The need for the State to cooperate with the investment and business world for the redevelopment and promotion of unused land and buildings in Athens and other cities, as well, was another issue raised during the OT Forum, on Tuesday.

Mr Stefanos Vlastos, CEO of the Hellenic Public Properties Company (HPPC), acknowledged that there are “many difficulties” arising from the large number of stakeholders, from municipalities and regions to ministries, MPs and citizens.

As an example, he cited the case of a municipality that refused to leave Hellinikon, unless it received in return an area worth 2m euros to convert it into a construction site.

“We have to put an end to the devaluation by proceeding with speed, flexibility and efficiency,” stressed Mr. Vlastos. A key role in this direction is played by the digitization of the State that is just now being implemented, he pointed out.

HPPC is now investing in the Parnassos ski resort, in Vouliagmeni beach and in several museums. It is also running a competition for the area of Gournes, in Heraklion, where the State earns 40 euros per month, while the neighboring area brought 40m euros to private investors.

Furthermore, the tender process for Kaiafas Lake in Peloponnese is progressing, but, as Mr Vlastos acknowledged, it has a special environmental character. “We don’t want another big hotel in Kaiafas […] It will be a flagship project with environmental sensitivities that will be integrated into the tender offer with feasibility and sustainability studiesHPPC” he said.

He also mentioned that the planning for the compound in Faliro and the development of the so-called Athenian Riviera on the coastal front are currently in progress.

Mr Aristotle Karytinos, CEO of Prodea, also referred to the challenges the large projects usually face.

He described as a “traumatic experience” the previous sponsorship of his company for the renovation of Strefi hill in Exarchia, at the request of the Municipality of Athens. Prodea spent one million euros on earthworks and other projects to keep the hill safe. However, many citizens objected to the project protesting outside the company’s offices.

“We see obstacles that don’t exist,” said Mr Karytinos.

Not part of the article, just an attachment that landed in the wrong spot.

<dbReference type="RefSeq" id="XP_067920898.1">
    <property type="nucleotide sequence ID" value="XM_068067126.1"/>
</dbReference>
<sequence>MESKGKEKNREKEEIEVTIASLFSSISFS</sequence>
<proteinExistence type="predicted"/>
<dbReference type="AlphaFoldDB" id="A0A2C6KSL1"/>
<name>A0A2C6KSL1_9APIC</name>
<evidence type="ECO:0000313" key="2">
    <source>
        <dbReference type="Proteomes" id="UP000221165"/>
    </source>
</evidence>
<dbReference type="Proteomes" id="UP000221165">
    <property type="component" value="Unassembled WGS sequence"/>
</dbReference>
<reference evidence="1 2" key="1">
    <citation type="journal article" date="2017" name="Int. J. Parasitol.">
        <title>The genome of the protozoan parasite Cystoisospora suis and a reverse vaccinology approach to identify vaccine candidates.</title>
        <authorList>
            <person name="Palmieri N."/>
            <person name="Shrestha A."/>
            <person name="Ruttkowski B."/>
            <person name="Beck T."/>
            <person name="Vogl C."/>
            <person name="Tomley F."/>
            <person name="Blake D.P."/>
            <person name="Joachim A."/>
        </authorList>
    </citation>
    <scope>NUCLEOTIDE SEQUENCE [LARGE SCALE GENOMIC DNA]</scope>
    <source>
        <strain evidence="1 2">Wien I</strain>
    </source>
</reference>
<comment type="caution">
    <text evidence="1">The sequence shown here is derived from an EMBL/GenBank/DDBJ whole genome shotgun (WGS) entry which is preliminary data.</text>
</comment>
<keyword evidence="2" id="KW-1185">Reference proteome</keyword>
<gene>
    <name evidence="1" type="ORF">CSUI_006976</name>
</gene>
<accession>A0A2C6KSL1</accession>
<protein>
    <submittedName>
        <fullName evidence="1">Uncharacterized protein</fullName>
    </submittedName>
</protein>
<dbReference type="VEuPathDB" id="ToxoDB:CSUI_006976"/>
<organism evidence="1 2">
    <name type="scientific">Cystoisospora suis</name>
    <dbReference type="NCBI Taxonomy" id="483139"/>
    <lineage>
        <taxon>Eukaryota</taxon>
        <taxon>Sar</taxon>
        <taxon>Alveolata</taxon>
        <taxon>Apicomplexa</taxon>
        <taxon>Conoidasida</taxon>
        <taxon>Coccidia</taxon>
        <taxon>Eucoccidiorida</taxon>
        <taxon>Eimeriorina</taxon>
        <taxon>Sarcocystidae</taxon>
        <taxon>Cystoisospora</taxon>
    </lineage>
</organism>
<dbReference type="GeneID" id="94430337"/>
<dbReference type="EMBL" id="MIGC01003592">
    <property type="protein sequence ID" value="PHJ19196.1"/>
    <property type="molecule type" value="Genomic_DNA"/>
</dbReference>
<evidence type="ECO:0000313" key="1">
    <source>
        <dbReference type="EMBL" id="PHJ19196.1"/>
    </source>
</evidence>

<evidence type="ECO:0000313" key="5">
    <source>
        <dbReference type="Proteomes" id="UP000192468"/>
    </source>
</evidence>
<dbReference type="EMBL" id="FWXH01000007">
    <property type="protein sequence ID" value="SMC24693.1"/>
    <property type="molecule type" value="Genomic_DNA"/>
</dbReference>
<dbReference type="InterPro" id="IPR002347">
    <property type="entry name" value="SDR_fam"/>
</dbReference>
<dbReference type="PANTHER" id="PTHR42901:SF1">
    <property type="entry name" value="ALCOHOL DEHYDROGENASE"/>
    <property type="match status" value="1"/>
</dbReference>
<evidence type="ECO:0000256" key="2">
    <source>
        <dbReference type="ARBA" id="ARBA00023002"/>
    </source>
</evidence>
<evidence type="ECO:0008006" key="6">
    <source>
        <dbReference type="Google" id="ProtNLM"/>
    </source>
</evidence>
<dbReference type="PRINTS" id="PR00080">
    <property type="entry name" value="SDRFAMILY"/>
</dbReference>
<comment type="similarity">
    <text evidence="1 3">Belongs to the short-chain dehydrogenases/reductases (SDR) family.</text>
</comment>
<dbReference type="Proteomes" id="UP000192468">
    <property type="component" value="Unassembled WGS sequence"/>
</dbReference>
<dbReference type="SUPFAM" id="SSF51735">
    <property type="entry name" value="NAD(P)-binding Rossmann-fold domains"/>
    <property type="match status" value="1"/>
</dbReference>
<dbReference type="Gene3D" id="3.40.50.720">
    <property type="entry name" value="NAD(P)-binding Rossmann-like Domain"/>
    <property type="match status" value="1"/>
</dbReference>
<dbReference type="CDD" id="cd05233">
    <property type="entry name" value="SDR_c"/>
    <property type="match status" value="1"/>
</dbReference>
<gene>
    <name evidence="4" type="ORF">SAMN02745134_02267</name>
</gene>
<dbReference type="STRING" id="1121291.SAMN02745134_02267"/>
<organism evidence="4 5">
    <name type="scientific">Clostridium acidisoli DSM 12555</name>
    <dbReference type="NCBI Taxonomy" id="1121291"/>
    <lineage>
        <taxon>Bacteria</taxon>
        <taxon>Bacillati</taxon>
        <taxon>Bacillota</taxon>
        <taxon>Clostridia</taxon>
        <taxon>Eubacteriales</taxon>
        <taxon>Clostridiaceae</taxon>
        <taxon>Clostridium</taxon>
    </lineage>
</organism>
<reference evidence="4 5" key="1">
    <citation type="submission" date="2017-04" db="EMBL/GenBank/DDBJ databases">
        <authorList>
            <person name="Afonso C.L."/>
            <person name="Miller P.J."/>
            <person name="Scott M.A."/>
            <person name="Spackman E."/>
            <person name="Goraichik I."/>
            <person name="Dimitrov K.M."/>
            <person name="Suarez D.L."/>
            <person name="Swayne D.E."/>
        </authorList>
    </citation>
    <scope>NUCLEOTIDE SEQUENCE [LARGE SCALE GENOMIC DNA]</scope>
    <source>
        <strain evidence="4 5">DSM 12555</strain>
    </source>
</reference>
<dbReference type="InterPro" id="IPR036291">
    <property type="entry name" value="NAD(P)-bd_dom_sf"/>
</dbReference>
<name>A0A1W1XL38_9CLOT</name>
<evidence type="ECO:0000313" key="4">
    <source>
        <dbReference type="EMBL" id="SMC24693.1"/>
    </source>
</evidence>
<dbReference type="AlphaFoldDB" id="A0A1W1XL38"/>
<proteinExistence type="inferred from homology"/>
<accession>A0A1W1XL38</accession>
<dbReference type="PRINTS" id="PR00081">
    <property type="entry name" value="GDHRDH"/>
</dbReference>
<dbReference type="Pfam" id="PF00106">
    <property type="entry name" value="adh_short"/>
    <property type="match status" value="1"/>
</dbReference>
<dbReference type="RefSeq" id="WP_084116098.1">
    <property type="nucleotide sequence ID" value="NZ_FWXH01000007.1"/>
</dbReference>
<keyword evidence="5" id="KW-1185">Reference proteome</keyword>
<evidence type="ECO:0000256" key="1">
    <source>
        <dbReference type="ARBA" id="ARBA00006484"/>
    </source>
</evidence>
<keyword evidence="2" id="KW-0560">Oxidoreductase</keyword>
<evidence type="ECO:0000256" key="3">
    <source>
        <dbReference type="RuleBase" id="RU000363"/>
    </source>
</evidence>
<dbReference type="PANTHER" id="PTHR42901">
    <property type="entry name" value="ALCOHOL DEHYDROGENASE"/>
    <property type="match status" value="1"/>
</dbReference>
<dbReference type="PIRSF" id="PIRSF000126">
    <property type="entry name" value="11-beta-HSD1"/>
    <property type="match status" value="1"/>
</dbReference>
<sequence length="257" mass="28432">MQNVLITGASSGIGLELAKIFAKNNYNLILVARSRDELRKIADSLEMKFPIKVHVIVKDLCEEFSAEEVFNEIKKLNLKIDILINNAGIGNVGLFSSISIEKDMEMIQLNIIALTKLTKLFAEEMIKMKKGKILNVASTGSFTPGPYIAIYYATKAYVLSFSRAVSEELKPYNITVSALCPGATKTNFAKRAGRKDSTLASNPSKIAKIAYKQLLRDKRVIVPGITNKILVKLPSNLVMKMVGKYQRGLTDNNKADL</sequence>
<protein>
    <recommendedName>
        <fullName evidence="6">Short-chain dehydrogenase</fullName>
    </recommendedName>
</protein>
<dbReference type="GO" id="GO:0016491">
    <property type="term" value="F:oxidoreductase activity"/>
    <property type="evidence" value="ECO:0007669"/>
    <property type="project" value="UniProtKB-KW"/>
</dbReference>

Renovations are much more difficult when carried out by private entities without the participation of the State, he pointed out, speaking of a thin market and the absence of institutional investors.

However, he acknowledged that, in the past, the private sector committed some mistakes, as well, as investors wanted to undertake both the construction and the commercial exploitation. “The mistake was that they wanted to keep the whole vertical chain,” he said.

Concerning the so-called pocket parks, the CEO of Prodea estimated that such sites can only be created by demolishing large public buildings, since the expropriations are very difficult and face appeals to the Council of State in 9 out of 10 cases.

“The renovations in Greece began to take on significance with the Olympic Games in 2004. Opportunities and spaces were created to upgrade the neighborhoods,” said Mr Dimitris Andriopoulos, president of Dimand. “But the opportunity was not used sufficiently. Projects such as the unification of archaeological sites were delayed or never implemented,” he stressed.

However, the redevelopment project in the Tower of Piraeus, which remained untapped for decades, proceeds unhindered. With the extension of the blue metro line and the redevelopment of Mikrolimano, Pasalimani and Theatre Square, a single 3.5 km route is created for the citizens of the downgraded area. “The municipality now has the obligation to communicate with the residents,” said Mr Andriopoulos.

He also referred to the area in Agios Dionysios (formerly Papastratos), which had no use in 2015.

“We have funded the studies of the municipality and the region, so that they can draw on European funds. The tender documents were issued in six months instead of six years,” he pointed out.

The biggest project in the next five years, he said, could be the development of an area of 157 hectares in the complex of Pyrkal, in the area of Hymettus, located in the municipality of Daphne. The land could accommodate up to nine ministries to free up space in the centre of Athens. The work would simultaneously highlight the historic buildings in the area of Pyrkal, which date from 1862 to 1970s.

For the development of such land, he stressed, cooperation with the private sector is required, regardless of government, municipalities and region.

Finally, the speakers agreed that the center of Athens should not be occupied by the tourism industry. As Mr Andriopoulos said, “we need to create buildings, incentives and stimuli to return the residences to the center.